U.S. flag

An official website of the United States government, Department of Justice.

NCJRS Virtual Library

The Virtual Library houses over 235,000 criminal justice resources, including all known OJP works.
Click here to search the NCJRS Virtual Library

Emerging Adulthood and Prospective Depression: A Simultaneous Test of Cumulative Risk Theories

NCJ Number
Journal of Youth and Adolescence Volume: 48 Issue: 7 Dated: 2019 Pages: 1353-1364
Joseph R. Cohen; Kari N. Thomsen; Anna Racioppi; Sergi Ballespi; Tamara Sheinbaum; Thomas R. Kwani; Neus Barrantes-Vidal
Date Published
12 pages
This study examined how three risk factors (prior depression, abuse, and neglect) synergistically predicted prospective depressive symptoms in a sample of 214 emerging adults (Mage-21.4 years; SDage-2.4; 78 percent females).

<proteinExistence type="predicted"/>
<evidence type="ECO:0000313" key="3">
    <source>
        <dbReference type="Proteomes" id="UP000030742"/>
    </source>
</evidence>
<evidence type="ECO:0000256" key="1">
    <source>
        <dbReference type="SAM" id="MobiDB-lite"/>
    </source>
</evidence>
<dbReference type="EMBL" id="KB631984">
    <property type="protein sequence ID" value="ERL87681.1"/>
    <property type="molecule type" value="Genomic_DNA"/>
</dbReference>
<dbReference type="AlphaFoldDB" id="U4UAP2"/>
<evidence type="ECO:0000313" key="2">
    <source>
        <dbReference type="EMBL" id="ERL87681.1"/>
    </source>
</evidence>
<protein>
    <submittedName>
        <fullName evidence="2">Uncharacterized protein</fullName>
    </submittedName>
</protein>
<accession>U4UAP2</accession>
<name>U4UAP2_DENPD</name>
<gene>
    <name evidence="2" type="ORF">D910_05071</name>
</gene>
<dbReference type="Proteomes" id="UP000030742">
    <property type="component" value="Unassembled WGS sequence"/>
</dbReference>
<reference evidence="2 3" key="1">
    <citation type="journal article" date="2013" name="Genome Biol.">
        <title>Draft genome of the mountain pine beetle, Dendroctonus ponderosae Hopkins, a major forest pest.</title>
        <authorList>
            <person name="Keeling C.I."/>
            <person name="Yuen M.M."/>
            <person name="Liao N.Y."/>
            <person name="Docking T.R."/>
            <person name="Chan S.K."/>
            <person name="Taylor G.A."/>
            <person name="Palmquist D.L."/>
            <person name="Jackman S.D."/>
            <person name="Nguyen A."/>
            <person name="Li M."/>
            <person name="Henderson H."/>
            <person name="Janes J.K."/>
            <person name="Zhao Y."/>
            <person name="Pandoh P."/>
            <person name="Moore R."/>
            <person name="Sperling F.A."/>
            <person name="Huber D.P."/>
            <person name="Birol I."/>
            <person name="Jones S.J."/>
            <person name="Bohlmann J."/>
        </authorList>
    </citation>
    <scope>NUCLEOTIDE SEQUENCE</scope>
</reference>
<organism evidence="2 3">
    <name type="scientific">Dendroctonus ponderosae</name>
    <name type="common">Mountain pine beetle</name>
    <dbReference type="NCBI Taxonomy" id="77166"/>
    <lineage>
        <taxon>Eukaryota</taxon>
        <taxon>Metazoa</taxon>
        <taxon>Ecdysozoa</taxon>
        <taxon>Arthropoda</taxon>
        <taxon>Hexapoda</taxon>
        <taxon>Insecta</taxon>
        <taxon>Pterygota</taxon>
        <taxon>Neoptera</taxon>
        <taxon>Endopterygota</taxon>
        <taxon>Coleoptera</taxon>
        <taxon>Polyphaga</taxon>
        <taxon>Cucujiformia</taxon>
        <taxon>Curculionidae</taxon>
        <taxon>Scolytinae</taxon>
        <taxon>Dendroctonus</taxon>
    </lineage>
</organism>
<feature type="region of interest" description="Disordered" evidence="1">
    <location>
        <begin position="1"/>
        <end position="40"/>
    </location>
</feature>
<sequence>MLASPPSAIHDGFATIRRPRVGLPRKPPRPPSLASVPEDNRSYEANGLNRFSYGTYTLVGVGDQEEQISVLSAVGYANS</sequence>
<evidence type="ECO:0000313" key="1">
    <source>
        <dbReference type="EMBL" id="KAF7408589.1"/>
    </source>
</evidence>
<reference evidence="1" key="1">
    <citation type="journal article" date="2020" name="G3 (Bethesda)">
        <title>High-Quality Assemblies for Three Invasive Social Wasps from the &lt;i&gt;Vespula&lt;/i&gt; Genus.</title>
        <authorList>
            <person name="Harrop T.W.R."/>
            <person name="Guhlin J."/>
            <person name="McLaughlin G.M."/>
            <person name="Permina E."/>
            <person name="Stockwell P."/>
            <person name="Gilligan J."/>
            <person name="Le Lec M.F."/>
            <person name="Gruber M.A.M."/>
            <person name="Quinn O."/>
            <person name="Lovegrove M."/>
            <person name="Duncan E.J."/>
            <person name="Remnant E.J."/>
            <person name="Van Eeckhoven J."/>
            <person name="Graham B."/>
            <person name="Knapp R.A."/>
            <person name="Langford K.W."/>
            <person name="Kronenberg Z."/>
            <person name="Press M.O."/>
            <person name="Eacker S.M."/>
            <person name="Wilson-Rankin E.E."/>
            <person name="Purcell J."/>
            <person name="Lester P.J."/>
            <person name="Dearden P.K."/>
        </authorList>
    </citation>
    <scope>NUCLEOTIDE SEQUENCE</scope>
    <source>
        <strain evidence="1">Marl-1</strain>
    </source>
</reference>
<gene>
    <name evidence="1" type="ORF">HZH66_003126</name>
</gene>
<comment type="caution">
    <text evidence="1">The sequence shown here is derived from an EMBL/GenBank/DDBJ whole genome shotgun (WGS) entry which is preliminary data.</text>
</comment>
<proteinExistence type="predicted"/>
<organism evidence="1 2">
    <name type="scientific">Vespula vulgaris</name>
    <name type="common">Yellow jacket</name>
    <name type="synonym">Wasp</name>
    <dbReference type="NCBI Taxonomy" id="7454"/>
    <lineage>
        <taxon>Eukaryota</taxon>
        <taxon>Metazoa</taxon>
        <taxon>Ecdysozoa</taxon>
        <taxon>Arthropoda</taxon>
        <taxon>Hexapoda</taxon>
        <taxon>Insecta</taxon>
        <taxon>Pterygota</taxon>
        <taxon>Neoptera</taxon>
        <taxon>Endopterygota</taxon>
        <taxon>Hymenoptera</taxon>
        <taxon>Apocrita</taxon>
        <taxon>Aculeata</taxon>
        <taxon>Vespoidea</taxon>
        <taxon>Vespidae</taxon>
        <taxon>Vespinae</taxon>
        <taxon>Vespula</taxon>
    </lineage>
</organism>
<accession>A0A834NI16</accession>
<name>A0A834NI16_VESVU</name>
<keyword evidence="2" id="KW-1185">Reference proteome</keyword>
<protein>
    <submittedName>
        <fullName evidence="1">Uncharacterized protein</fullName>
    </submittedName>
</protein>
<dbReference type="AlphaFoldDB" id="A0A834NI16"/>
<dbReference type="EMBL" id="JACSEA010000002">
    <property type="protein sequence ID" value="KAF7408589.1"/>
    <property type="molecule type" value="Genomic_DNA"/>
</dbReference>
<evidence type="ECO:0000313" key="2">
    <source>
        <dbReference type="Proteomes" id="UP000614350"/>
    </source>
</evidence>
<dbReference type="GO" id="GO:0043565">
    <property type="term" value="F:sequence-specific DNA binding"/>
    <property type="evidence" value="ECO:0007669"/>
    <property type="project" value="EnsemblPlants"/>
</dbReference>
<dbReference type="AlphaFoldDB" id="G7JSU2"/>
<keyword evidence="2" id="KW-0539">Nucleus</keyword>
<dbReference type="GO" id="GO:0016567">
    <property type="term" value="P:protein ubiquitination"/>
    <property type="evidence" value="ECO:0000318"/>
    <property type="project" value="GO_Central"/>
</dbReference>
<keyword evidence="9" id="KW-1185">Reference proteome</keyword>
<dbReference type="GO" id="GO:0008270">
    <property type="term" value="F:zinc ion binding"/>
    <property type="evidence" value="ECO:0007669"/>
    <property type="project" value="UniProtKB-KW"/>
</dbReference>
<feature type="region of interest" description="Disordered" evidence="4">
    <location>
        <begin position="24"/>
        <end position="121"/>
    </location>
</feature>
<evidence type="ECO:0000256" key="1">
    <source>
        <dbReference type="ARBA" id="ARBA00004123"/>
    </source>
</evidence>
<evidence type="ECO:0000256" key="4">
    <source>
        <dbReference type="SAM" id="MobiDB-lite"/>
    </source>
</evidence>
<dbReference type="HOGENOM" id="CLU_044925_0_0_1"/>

Past research indicates that a history of depression and exposure to abuse and neglect represent some of the most robust predictors of depression in emerging adults; however, studies rarely test the additive or interactive risk associated with these distinct risk factors. In the current study, subtypes of maltreatment and lifetime history of depression were assessed through semi-structured interviews, and depressive symptoms were assessed annually for 3 years via self-report measures. The results indicated that for both males and females, a lifetime history of depression, abuse, and neglect-exposure uniquely conferred risk for elevated depressive symptoms. Furthermore, the interaction between neglect and prior depression forecasted increasing depressive symptoms, and a history of abuse also predicted increasing depressive symptoms, but only in females. These findings are contextualized within extant developmental psychopathology theories, and translational implications for trauma-informed depression prevention efforts are discussed. (publisher abstract modified)